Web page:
Sangwoo Street: Korean-Muslim owned stall in Yishun has affordable dakgalbi, kimbap & tteokbokki from $5

I’ve visited a few Korean hawker stalls and eateries in the past few months, some of which are even Korean-owned. However, Sangwoo Street is the only stall I’ve visited which is both Korean-owned and Muslim-owned.

sangwoo street - storefront

Sangwoo Street can be found within the Kedai Kopi coffeeshop in Yishun. This vibrant, green-coloured stall offers a multitude of Korean favourites, like bibimbap, kimbap, tteokbokki and even dakgalbi!

Prices for mains at Sangwoo Street range between S$5 to S$12.50, making their food relatively affordable, especially when compared to most other Korean eateries.

What I tried at Sangwoo Street

sangwoo street - bibimbap

The Fried Chicken Bibimbap (S$8.80) was a dish that caught my eye, and certainly wow-ed me with its huge portions. This hefty bowl consisted of rice, cut fried chicken pieces, a chopped Korean omelette, shredded cucumber and carrots, seaweed and gochujang sauce.

sangwoo street - bibimbap

Mixing up the ingredients allowed for the scarlet gochujang sauce to coat all the rice evenly. It was sweet and salty with a slight spicy kick to it, providing the dish with lots of flavour. However, I found that the sauce tasted pretty one-dimensional, like your average store-bought gochujang.

sangwoo street - bibimbap

The fried chicken was unfortunately not crispy and slightly bland on its own, but added a good amount of protein to the dish. The omelette wasn’t super remarkable either, though I did like its addition to the bowl, as it gave the dish more variety.

Though the Fried Chicken Bibimbap wasn’t mind-blowing, it was still hearty and satisfying with large portions and a comforting taste.

sangwoo street - dakgalbi

I was excited to dig into the Cheese Dakgalbi (S$9.80) as it was a dish that I do not typically see on the menu of casual Korean stalls. The dish contained spicy stir-fried chicken topped with cheese and served with a bow of rice. I got to select from 4 spice levels: Non-Spicy, Normal, Spicy and Extra Spicy— the spice-lover in me opted for Spicy to experience a slightly more exciting yet tolerable challenge.

sangwoo street - dakgalbi

The Cheese Dakgalbi did not disappoint in terms of cheesiness. The creamy, milky notes of the cheese balanced out the stronger flavours of the sauce well, and paired wonderfully with the tender chicken chunks. I did not regret picking the Spicy level— the sauce packed a significant punch, but was not overly fiery or torturous to consume. However, if you can’t take spice well, I’d recommend opting for the Non-Spicy or Normal spice levels just in case.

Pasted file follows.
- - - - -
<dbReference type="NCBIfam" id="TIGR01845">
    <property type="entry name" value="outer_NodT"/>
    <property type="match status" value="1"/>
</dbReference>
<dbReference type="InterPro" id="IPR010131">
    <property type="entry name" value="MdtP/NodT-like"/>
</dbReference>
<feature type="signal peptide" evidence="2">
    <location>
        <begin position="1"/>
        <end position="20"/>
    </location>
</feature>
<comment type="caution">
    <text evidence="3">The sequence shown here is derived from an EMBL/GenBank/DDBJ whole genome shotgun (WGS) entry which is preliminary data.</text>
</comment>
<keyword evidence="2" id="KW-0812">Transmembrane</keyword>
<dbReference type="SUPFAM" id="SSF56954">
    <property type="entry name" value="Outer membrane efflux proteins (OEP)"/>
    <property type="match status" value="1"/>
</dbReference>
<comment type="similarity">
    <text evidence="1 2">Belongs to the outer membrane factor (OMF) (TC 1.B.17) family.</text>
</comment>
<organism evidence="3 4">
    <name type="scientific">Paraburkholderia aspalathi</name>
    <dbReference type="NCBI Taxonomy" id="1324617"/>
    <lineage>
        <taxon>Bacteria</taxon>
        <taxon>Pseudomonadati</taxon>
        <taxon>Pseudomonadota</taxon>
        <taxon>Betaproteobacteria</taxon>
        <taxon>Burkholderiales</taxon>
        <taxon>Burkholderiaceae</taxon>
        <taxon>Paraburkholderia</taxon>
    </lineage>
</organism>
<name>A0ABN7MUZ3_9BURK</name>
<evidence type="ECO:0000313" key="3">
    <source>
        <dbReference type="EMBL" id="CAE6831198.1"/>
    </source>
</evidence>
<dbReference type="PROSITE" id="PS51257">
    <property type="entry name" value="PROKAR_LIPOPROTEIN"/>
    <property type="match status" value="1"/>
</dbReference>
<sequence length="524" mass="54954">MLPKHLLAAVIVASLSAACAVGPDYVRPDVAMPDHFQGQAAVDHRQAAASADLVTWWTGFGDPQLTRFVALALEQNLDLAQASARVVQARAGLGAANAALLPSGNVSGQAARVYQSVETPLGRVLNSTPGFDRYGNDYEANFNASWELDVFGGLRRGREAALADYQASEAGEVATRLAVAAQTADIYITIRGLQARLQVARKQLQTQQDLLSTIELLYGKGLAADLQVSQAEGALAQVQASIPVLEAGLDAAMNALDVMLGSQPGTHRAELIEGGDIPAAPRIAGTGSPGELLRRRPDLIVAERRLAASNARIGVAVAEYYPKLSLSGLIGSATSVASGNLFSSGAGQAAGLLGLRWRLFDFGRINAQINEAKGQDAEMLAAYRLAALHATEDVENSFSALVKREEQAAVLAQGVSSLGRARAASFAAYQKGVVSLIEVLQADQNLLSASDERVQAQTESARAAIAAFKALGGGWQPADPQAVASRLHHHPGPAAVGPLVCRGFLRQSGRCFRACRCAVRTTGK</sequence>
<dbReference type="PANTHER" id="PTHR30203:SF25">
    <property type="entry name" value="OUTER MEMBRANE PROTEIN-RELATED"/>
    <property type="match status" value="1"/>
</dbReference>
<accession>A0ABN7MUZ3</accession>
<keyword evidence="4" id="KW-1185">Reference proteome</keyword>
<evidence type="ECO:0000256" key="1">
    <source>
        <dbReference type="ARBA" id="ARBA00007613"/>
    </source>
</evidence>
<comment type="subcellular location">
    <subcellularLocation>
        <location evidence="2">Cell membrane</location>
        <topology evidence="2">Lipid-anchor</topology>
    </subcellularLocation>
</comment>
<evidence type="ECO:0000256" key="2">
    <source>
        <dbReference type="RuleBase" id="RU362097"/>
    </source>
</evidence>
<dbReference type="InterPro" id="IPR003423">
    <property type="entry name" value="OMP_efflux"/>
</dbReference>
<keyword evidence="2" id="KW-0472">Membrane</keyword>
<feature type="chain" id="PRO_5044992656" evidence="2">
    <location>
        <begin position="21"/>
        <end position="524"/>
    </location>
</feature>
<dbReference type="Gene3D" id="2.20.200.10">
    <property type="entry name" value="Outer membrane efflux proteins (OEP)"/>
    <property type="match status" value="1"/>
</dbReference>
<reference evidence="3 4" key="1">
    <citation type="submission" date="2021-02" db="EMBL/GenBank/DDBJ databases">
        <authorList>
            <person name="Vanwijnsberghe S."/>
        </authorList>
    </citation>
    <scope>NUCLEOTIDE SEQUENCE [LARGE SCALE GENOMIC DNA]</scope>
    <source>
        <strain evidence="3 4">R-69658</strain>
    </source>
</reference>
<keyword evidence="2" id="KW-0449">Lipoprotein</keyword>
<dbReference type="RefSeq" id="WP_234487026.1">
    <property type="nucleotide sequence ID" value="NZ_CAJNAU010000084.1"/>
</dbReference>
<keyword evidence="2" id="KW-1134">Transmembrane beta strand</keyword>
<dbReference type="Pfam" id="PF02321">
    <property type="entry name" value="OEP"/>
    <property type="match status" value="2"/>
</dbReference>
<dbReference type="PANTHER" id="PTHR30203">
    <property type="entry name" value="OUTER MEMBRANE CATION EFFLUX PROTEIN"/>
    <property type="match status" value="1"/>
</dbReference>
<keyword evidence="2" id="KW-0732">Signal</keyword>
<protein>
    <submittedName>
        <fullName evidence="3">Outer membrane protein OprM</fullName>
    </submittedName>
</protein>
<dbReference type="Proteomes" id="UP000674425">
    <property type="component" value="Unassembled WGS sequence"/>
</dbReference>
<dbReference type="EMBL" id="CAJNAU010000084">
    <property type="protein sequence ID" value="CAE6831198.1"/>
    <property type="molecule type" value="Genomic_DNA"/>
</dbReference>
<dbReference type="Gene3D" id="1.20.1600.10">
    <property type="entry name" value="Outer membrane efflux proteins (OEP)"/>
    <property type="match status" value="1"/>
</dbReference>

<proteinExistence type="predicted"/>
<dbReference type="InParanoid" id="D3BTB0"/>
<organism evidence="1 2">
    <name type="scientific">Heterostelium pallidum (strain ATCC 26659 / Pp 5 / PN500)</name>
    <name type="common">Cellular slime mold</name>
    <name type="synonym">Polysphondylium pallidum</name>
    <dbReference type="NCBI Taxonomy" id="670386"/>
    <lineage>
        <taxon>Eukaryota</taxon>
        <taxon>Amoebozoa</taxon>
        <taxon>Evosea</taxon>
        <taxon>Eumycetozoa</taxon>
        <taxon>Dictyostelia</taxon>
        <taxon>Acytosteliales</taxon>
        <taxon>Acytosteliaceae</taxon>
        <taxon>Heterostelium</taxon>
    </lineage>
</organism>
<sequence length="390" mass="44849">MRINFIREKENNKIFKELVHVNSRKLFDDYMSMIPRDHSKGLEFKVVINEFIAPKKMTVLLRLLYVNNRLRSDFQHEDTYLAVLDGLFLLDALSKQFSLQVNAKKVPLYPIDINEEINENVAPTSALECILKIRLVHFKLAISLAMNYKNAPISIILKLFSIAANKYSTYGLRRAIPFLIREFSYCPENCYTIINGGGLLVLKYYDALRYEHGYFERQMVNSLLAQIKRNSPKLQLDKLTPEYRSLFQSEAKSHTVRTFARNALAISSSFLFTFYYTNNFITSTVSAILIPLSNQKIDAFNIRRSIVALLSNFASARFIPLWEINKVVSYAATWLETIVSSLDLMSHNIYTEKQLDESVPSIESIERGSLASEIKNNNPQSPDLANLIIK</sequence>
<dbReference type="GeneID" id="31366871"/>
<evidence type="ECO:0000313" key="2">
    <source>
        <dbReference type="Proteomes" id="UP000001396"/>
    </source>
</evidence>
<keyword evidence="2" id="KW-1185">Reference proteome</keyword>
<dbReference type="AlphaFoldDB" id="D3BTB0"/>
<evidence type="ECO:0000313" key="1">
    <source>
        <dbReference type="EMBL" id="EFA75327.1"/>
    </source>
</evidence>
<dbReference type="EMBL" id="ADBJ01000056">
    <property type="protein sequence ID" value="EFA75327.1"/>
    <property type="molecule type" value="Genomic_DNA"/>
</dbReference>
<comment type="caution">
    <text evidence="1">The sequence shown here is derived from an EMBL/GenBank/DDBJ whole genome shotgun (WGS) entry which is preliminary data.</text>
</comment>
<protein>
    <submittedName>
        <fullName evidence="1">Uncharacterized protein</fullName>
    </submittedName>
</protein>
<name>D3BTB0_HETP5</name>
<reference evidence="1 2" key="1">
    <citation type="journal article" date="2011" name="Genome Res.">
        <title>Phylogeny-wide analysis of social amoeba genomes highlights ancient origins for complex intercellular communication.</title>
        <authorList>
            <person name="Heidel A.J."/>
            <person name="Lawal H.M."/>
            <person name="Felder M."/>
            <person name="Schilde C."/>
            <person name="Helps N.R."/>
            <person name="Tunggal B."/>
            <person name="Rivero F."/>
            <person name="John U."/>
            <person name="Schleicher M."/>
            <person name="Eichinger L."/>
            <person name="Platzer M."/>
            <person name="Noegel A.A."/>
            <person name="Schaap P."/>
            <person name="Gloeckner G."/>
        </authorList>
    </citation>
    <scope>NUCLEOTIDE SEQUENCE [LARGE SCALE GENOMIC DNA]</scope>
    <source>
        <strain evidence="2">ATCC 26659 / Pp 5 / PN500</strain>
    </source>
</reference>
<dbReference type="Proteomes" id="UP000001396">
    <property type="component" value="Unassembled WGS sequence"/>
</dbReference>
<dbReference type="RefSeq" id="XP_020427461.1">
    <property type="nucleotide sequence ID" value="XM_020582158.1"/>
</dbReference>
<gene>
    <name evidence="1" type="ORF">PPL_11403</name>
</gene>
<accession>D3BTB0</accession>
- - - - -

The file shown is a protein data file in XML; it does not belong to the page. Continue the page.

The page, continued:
The bowl of rice on the side soaked up the sauce well, making this dish a super tasty dish for cheese lovers to enjoy.

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sangwoo street - jjajangmyeon

I absolutely love Jjajangmyeon (S$5.50), so I decided to give it a try. Sangwoo Street served their version of this classic dish with ramyeon noodles, a few shreds of cucumber and a hard-boiled egg— the usage of ramyeon surprised me, as I was used to having jjajangmyeon with thick yellow noodles.

sangwoo street - jjajangmyeon

The dark sauce coating the noodles was very sweet, almost reminding me of teriyaki sauce. It barely had any savoury flavour, and tasted like it had come straight from a bottle, due to its overwhelming sugariness and lack of dimension. I’ll admit, I still enjoyed these noodles as they were pretty tasty, but this was in no way close to authentic Jjajangmyeon.

I’d recommend ordering this only if you’re in the market for some quick, saucy and sweet comfort food.

sangwoo street - kimbap

Finally, I ended my meal with the Beef Bulgogi Bibimbap (S$9.50)— I watched as the roll was hand-wrapped to order, and was delighted at how it was so generously stuffed with ingredients!

sangwoo street - kimbap

I enjoyed every aspect of this bibimbap— the portions were liberal, with there being a nice ratio of bulgogi beef, shredded veggies, pickles and cheese to rice, and the roll had been wrapped well such it was able to retain its shape. The fresh veggies and tender, sweet bulgogi went together beautifully, too. Its S$9.50 price tag was pretty worth it, if you ask me.

Final thoughts

sangwoo street - food

I would describe the dishes at Sangwoo Street as being comfort food, due to how hearty and homely they taste. There were hits and misses, but for the most part, I enjoyed every dish that I tried, and left feeling incredibly satisfied. For a Korean stall, the prices were also fairly reasonable, especially given the generous portion sizes.

I’d most certainly return to Kedai Kopi to give Sangwoo Street another go!

Expected damage: S$5 – S$12.50 per pax

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Price: $

Our Rating: 4 / 5

Sangwoo Street

925 Yishun Central 1, Kedai Kopi, #01-211 , Singapore 760925

Price
Our Rating 4/5

Sangwoo Street

925 Yishun Central 1, Kedai Kopi, #01-211 , Singapore 760925

Operating Hours: 11.30am - 3pm & 5pm - 8.30pm (Daily)

Operating Hours: 11.30am - 3pm & 5pm - 8.30pm (Daily)

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